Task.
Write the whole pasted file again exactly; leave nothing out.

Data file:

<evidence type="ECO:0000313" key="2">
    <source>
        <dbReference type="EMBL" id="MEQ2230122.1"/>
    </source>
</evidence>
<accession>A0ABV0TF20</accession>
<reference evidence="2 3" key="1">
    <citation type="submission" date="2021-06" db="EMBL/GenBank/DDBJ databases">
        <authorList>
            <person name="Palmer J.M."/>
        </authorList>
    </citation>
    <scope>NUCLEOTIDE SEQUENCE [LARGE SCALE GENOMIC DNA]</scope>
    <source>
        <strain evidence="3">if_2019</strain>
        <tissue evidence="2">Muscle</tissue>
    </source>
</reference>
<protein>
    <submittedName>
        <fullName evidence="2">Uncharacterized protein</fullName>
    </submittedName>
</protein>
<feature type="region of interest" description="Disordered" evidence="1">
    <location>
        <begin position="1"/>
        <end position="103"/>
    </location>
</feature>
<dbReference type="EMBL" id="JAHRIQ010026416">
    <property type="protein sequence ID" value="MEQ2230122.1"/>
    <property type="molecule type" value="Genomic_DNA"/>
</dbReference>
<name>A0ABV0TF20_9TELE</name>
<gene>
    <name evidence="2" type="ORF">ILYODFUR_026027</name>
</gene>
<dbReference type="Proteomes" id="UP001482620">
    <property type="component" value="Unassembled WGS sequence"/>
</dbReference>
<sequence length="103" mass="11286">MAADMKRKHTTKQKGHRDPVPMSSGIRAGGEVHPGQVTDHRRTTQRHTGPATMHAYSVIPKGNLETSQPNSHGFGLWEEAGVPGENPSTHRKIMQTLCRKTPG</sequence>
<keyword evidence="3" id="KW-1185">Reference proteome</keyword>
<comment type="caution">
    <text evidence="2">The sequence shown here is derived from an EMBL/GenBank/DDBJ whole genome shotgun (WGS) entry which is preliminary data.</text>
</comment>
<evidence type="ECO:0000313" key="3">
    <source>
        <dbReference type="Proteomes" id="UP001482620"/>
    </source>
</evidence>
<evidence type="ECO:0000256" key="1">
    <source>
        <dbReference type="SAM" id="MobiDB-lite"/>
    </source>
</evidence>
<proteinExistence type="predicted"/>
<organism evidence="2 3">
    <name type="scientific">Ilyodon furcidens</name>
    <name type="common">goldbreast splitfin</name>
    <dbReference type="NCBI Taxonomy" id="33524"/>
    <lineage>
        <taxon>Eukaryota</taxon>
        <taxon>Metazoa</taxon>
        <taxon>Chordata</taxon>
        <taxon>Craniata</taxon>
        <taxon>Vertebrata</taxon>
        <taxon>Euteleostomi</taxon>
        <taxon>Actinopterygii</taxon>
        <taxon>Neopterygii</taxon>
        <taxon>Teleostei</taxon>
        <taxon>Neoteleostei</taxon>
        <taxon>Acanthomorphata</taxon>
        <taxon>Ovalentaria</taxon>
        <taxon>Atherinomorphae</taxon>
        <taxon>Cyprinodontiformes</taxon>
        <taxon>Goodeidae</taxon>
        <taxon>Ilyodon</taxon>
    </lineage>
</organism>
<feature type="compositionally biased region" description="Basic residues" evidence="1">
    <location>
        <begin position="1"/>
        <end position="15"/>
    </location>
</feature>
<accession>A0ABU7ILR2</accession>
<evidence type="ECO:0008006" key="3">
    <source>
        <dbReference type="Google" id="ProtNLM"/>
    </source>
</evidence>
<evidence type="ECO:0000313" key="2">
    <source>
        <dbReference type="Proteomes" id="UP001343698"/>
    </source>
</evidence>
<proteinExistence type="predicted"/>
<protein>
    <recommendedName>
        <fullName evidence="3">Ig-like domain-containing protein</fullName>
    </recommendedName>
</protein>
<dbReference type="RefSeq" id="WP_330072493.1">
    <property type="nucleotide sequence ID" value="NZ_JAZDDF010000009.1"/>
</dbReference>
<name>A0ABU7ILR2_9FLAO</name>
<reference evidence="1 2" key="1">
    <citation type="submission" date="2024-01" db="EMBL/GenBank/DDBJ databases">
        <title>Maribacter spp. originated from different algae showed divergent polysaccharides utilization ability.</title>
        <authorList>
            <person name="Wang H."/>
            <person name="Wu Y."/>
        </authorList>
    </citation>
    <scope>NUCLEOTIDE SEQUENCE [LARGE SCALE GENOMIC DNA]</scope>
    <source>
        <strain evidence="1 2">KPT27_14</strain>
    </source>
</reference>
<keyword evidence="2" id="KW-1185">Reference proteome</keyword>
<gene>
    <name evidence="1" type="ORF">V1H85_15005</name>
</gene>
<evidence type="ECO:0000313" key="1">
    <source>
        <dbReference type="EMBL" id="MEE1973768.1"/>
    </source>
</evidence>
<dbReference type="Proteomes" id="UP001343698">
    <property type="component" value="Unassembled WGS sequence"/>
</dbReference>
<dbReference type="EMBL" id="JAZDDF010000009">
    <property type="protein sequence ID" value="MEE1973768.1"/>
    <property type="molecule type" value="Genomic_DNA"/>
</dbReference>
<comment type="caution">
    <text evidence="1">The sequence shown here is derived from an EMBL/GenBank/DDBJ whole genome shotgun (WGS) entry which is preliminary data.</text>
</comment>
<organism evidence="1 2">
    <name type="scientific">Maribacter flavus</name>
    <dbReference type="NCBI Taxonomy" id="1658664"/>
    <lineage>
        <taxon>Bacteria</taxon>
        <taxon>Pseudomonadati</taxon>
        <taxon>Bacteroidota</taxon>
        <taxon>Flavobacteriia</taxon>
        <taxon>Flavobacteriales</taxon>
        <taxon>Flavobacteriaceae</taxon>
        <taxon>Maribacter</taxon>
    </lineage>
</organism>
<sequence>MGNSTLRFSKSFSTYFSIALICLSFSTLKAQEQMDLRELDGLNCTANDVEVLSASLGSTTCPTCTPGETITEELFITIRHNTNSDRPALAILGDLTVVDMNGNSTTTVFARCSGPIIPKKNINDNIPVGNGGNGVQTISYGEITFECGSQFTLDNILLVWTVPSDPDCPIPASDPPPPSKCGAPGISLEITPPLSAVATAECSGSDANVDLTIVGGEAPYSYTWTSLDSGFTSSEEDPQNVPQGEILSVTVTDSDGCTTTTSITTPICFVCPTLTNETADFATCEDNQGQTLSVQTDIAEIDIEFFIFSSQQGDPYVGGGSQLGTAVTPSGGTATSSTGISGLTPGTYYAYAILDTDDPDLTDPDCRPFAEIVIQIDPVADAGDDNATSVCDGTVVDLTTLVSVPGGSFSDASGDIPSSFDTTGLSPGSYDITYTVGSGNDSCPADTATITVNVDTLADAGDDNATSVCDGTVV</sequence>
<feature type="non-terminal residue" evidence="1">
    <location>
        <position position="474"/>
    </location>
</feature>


<evidence type="ECO:0000313" key="2">
    <source>
        <dbReference type="EMBL" id="MEQ2230122.1"/>
    </source>
</evidence>
<accession>A0ABV0TF20</accession>
<reference evidence="2 3" key="1">
    <citation type="submission" date="2021-06" db="EMBL/GenBank/DDBJ databases">
        <authorList>
            <person name="Palmer J.M."/>
        </authorList>
    </citation>
    <scope>NUCLEOTIDE SEQUENCE [LARGE SCALE GENOMIC DNA]</scope>
    <source>
        <strain evidence="3">if_2019</strain>
        <tissue evidence="2">Muscle</tissue>
    </source>
</reference>
<protein>
    <submittedName>
        <fullName evidence="2">Uncharacterized protein</fullName>
    </submittedName>
</protein>
<feature type="region of interest" description="Disordered" evidence="1">
    <location>
        <begin position="1"/>
        <end position="103"/>
    </location>
</feature>
<dbReference type="EMBL" id="JAHRIQ010026416">
    <property type="protein sequence ID" value="MEQ2230122.1"/>
    <property type="molecule type" value="Genomic_DNA"/>
</dbReference>
<name>A0ABV0TF20_9TELE</name>
<gene>
    <name evidence="2" type="ORF">ILYODFUR_026027</name>
</gene>
<dbReference type="Proteomes" id="UP001482620">
    <property type="component" value="Unassembled WGS sequence"/>
</dbReference>
<sequence length="103" mass="11286">MAADMKRKHTTKQKGHRDPVPMSSGIRAGGEVHPGQVTDHRRTTQRHTGPATMHAYSVIPKGNLETSQPNSHGFGLWEEAGVPGENPSTHRKIMQTLCRKTPG</sequence>
<keyword evidence="3" id="KW-1185">Reference proteome</keyword>
<comment type="caution">
    <text evidence="2">The sequence shown here is derived from an EMBL/GenBank/DDBJ whole genome shotgun (WGS) entry which is preliminary data.</text>
</comment>
<evidence type="ECO:0000313" key="3">
    <source>
        <dbReference type="Proteomes" id="UP001482620"/>
    </source>
</evidence>
<evidence type="ECO:0000256" key="1">
    <source>
        <dbReference type="SAM" id="MobiDB-lite"/>
    </source>
</evidence>
<proteinExistence type="predicted"/>
<organism evidence="2 3">
    <name type="scientific">Ilyodon furcidens</name>
    <name type="common">goldbreast splitfin</name>
    <dbReference type="NCBI Taxonomy" id="33524"/>
    <lineage>
        <taxon>Eukaryota</taxon>
        <taxon>Metazoa</taxon>
        <taxon>Chordata</taxon>
        <taxon>Craniata</taxon>
        <taxon>Vertebrata</taxon>
        <taxon>Euteleostomi</taxon>
        <taxon>Actinopterygii</taxon>
        <taxon>Neopterygii</taxon>
        <taxon>Teleostei</taxon>
        <taxon>Neoteleostei</taxon>
        <taxon>Acanthomorphata</taxon>
        <taxon>Ovalentaria</taxon>
        <taxon>Atherinomorphae</taxon>
        <taxon>Cyprinodontiformes</taxon>
        <taxon>Goodeidae</taxon>
        <taxon>Ilyodon</taxon>
    </lineage>
</organism>
<feature type="compositionally biased region" description="Basic residues" evidence="1">
    <location>
        <begin position="1"/>
        <end position="15"/>
    </location>
</feature>
<accession>A0ABU7ILR2</accession>
<evidence type="ECO:0008006" key="3">
    <source>
        <dbReference type="Google" id="ProtNLM"/>
    </source>
</evidence>
<evidence type="ECO:0000313" key="2">
    <source>
        <dbReference type="Proteomes" id="UP001343698"/>
    </source>
</evidence>
<proteinExistence type="predicted"/>
<protein>
    <recommendedName>
        <fullName evidence="3">Ig-like domain-containing protein</fullName>
    </recommendedName>
</protein>
<dbReference type="RefSeq" id="WP_330072493.1">
    <property type="nucleotide sequence ID" value="NZ_JAZDDF010000009.1"/>
</dbReference>
<name>A0ABU7ILR2_9FLAO</name>
<reference evidence="1 2" key="1">
    <citation type="submission" date="2024-01" db="EMBL/GenBank/DDBJ databases">
        <title>Maribacter spp. originated from different algae showed divergent polysaccharides utilization ability.</title>
        <authorList>
            <person name="Wang H."/>
            <person name="Wu Y."/>
        </authorList>
    </citation>
    <scope>NUCLEOTIDE SEQUENCE [LARGE SCALE GENOMIC DNA]</scope>
    <source>
        <strain evidence="1 2">KPT27_14</strain>
    </source>
</reference>
<keyword evidence="2" id="KW-1185">Reference proteome</keyword>
<gene>
    <name evidence="1" type="ORF">V1H85_15005</name>
</gene>
<evidence type="ECO:0000313" key="1">
    <source>
        <dbReference type="EMBL" id="MEE1973768.1"/>
    </source>
</evidence>
<dbReference type="Proteomes" id="UP001343698">
    <property type="component" value="Unassembled WGS sequence"/>
</dbReference>
<dbReference type="EMBL" id="JAZDDF010000009">
    <property type="protein sequence ID" value="MEE1973768.1"/>
    <property type="molecule type" value="Genomic_DNA"/>
</dbReference>
<comment type="caution">
    <text evidence="1">The sequence shown here is derived from an EMBL/GenBank/DDBJ whole genome shotgun (WGS) entry which is preliminary data.</text>
</comment>
<organism evidence="1 2">
    <name type="scientific">Maribacter flavus</name>
    <dbReference type="NCBI Taxonomy" id="1658664"/>
    <lineage>
        <taxon>Bacteria</taxon>
        <taxon>Pseudomonadati</taxon>
        <taxon>Bacteroidota</taxon>
        <taxon>Flavobacteriia</taxon>
        <taxon>Flavobacteriales</taxon>
        <taxon>Flavobacteriaceae</taxon>
        <taxon>Maribacter</taxon>
    </lineage>
</organism>
<sequence>MGNSTLRFSKSFSTYFSIALICLSFSTLKAQEQMDLRELDGLNCTANDVEVLSASLGSTTCPTCTPGETITEELFITIRHNTNSDRPALAILGDLTVVDMNGNSTTTVFARCSGPIIPKKNINDNIPVGNGGNGVQTISYGEITFECGSQFTLDNILLVWTVPSDPDCPIPASDPPPPSKCGAPGISLEITPPLSAVATAECSGSDANVDLTIVGGEAPYSYTWTSLDSGFTSSEEDPQNVPQGEILSVTVTDSDGCTTTTSITTPICFVCPTLTNETADFATCEDNQGQTLSVQTDIAEIDIEFFIFSSQQGDPYVGGGSQLGTAVTPSGGTATSSTGISGLTPGTYYAYAILDTDDPDLTDPDCRPFAEIVIQIDPVADAGDDNATSVCDGTVVDLTTLVSVPGGSFSDASGDIPSSFDTTGLSPGSYDITYTVGSGNDSCPADTATITVNVDTLADAGDDNATSVCDGTVV</sequence>
<feature type="non-terminal residue" evidence="1">
    <location>
        <position position="474"/>
    </location>
</feature>